Government announces emergency legislation for Kaikoura earthquake recovery

Acting Civil Defence Minister Gerry Brownlee has released more details about the Government's emergency earthquake ...

Acting Civil Defence Minister Gerry Brownlee has released more details about the Government's emergency earthquake legislation.

New earthquake laws will allow Civil Defence officials to demand earthquake assessments from private property owners, Acting Civil Defence Minister Gerry Brownlee says.

The three pieces of legislation, which Prime Minister John Key earlier signalled would be put forward by the Government, will go before Parliament this week, with some passing into law faster than normal to help with the recovery.

Brownlee said the new legislation was an acknowledgement of the "extraordinary situation" faced by earthquake-affected communities, particularly in Kaikoura and Hurunui.

"This is about Parliament ensuring the law is adaptable and best able to respond to this significant natural disaster."

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The first bill, the Civil Defence Emergency Management Amendment Act 2016 Amendment Bill, would pass under urgency on Tuesday and bring forward the start date of most parts of the recently enacted Civil Defence legislation.

It would also allow a Civil Defence controller or recovery manager to make a building owner undertake engineering assessments of their properties after an earthquake.

"Let's be clear, most private landlords are extremely responsible and do the right thing, it's just not clear what their obligations are, so the law in this case will make that clear," Brownlee said.

He did not know of any private landlords refusing to check their properties, but said the law change was a "bit of a belt and braces exercise" to add to owners' existing health and safety duties.

Wellington Mayor Justin Lester welcomed the law change, and said he would use the new powers in any future earthquakes.

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"After an earthquake like the ones we have just had, Wellingtonians want to know that urgent steps are being taken to get their buildings checked as quickly as possible.

"Right now, the responsibility lies solely with the building owner. That's not good enough and I'm pleased to see the Government giving councils more powers to make sure these checks are done."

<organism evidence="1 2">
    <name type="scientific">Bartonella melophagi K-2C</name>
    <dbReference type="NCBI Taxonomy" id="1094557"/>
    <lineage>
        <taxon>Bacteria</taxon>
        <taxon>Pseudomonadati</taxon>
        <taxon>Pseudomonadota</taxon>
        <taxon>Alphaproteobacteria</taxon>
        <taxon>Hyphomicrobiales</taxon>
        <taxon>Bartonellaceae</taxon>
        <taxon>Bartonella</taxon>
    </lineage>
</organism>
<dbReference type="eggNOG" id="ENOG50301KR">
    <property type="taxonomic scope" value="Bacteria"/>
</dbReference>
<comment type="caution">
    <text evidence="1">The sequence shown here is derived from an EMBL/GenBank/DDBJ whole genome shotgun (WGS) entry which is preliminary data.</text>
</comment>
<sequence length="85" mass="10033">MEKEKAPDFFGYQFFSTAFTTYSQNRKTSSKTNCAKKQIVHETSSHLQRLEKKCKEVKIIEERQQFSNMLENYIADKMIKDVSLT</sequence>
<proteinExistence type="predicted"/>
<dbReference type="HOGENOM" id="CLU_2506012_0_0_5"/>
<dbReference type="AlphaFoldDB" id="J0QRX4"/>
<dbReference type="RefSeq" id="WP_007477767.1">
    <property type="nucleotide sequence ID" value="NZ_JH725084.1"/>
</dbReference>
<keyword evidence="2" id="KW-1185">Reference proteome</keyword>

The second piece of legislation, the Hurunui/Kaikoura Earthquakes Recovery (Emergency Relief) Bill 2016, would increase the consenting timeframes for emergency works, give farmers more leeway with emergency work on their properties, and make law changes to allowing the restoration of Kaikoura's harbours.

Brownlee acknowledged there were some environmental considerations relating to dredging the harbour, but said the lack of harbour access was also a significant issue.

"The question is, what's the environmental effect of not putting that opportunity back for people work and for people to come into the district? That's one of the balances that you try and strike."

The local marine life seemed to have handled the earthquake relatively well, he said.

"You've had one of the biggest possible upsets to the ecosystem, where the whole floor of the ocean has come up quite some distance.

"The whales are back, the seals are back, the dolphins are back, and we're told the paua is showing very early signs of recovering from the'd have to say that nature is extremely adaptable in these circumstances."

The third bill, the Hurunui/Kaikoura Earthquakes Recovery Bill 2016, would allow plans and bylaws to be amended by an Order in Council.

Brownlee said the bills were developed by officials using the experience of the Canterbury earthquakes, with a cross-party group of MPs also overseeing the drafting "to strike a balance between accelerating works and respectful process".

"Look, we've all got different political perspectives, but I think it would be fair to say that the Parliament of New Zealand has a great deal of concern for New Zealanders, and the goodwill therefore has been at very high levels."


 - Stuff


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